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McDonald's

McDonald’s seeks to sell stores in China and Hong Kong

PUBLISHED : Thursday, 14 April, 2016, 7:56pm
UPDATED : Friday, 15 April, 2016, 9:53am

McDonald’s is targeting private equity firms, including Bain Capital, MBK Partners, TPG Capital Management and Chinese state-backed conglomerate China Resources (Holdings) for its planned sale of 2,800 restaurants in North Asia, people familiar with the matter told Reuters.

The US fast food giant is adopting a new business model in Asia, which is now the most intense battleground for global restaurant chains, by planning to bring in partners to own the restaurants within a franchise operation.

Several other global restaurant operators have switched to the so-called franchise model and McDonald’s has also set a long-term aim of being 95 per cent franchised, the company said in a statement on March 31.

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McDonald’s has hired Morgan Stanley to run the sale of the restaurants in China, Hong Kong and South Korea, the people said. A formal sales process is expected to kick-off in about three to four weeks, one of the people said.

Ahead of that, McDonald’s and its advisor are drawing up a list of likely partners who will be approached to participate in the auction, the person added.

The franchise partners would likely end up owning a majority stake in the restaurants in each market, or even as much as 100 per cent, and be responsible for future capital spending. The precise structure of the deal is still to be decided, the sources said.

In return, McDonald’s will get a one-time franchise payment and ongoing royalty fees, which usually range between 3 to 5 per cent of annual turnover.

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Maintaining food and service quality will be one of the biggest concerns for franchise operators after a change in ownership, analysts say.

“Customers will expect the same consistency at the chain store,” said David Lung Wing-hung, a managing partner in the consumer products and retail sector at Deloitte China.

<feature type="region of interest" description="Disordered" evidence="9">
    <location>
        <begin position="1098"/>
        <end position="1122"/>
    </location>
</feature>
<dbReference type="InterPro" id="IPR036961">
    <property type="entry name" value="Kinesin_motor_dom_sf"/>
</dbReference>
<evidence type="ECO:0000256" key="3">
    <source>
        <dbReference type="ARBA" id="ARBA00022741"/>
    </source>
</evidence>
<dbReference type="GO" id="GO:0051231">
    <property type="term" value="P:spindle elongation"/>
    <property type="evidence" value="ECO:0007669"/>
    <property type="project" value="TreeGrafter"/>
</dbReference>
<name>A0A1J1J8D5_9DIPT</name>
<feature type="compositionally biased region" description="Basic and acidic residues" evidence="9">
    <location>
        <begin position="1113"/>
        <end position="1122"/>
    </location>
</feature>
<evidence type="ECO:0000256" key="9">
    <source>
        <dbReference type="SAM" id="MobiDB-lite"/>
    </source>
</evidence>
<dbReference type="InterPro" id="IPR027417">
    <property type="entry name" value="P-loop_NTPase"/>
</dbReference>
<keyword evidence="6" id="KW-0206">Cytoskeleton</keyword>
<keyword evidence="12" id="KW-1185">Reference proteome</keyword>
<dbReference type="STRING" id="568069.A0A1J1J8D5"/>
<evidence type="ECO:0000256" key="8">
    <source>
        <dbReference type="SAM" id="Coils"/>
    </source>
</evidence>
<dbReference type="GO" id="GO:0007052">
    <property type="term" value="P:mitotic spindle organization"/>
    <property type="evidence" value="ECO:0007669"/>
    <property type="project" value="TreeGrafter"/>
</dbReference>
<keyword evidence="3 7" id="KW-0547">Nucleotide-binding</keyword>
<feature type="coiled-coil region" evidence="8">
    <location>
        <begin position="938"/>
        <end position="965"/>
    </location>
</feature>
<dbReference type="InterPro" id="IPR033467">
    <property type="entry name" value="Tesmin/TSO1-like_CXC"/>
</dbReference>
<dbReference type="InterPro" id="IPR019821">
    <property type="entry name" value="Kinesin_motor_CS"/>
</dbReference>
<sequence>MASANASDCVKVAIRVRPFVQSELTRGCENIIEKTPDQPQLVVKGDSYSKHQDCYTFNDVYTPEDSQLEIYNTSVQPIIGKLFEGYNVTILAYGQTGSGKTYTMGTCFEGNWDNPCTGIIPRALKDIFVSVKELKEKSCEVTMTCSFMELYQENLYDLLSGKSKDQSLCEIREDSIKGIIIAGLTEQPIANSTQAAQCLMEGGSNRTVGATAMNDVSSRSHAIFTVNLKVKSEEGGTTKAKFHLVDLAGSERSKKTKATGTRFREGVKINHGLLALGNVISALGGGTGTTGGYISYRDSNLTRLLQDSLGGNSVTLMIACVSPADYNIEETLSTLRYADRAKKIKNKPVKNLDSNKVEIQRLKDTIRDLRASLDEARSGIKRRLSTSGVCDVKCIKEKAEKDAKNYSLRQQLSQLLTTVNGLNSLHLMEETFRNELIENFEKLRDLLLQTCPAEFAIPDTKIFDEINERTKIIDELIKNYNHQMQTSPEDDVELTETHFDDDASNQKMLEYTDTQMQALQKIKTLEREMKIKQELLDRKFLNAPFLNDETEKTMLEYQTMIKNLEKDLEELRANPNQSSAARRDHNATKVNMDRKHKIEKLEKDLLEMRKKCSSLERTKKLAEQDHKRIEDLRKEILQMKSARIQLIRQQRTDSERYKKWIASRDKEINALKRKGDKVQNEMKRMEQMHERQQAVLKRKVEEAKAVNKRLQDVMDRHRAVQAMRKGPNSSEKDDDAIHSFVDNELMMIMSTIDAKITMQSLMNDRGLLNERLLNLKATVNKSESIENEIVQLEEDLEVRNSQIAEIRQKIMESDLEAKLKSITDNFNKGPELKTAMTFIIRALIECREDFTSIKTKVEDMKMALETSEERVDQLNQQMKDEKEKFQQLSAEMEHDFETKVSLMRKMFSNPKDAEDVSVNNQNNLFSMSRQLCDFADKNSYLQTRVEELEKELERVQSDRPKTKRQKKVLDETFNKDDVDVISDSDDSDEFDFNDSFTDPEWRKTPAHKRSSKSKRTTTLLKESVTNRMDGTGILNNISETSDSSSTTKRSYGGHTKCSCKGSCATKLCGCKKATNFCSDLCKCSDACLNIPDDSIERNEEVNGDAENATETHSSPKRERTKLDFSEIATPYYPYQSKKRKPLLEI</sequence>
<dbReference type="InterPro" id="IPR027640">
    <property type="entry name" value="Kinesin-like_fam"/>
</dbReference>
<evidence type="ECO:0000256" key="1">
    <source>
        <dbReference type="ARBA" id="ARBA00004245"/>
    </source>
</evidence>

Even though a franchise operator can help fast track expansion and development, food and service quality is likely to be affected as a trade-off.

Lung added that since food safety in China is a big concern, similar restaurants in the fast food industry that have undergone the same process, have opened centralised kitchens and training centres so that they can control and maintain food and service quality.

Alice Leung, senior vice president at KGI, said that it “makes sense” for McDonald’s to use a franchise model.

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“High operating costs makes the return of restaurant operators hesitate to grow via the self-own system network, especially [for fast food restaurants] as their pricing has to stay competitive,” said Leung, adding that while franchise operators can help raise the chain’s market value, quality will also be a concern.

“Quality is not the key in fast food – value for money with ‘reasonable’ quality is the key. I think maybe the consumers will be cautious about food safety issues.”

China Resources (Holdings), which is the parent of brewing company China Resources Beer Holdings, and operates Pacific Coffee chains in Hong Kong, China, Singapore and Macau, has previously expressed interest in expanding its retail footprint.

“This will attract a lot of sponsor interest,” said one senior Hong Kong-based merger and analyst banker familiar with the McDonald’s process. “For one, it’s an established business and second, such assets rarely come to market in Asia.”

McDonald also plans to open 1,500 more restaurants in China and Hong Kong over the next five years, to tap the region’s rapid growth. However, McDonald’s and Yum, have been facing increasing competition from cheaper local rivals, particularly in China, where they are both trying to recover from food safety scares.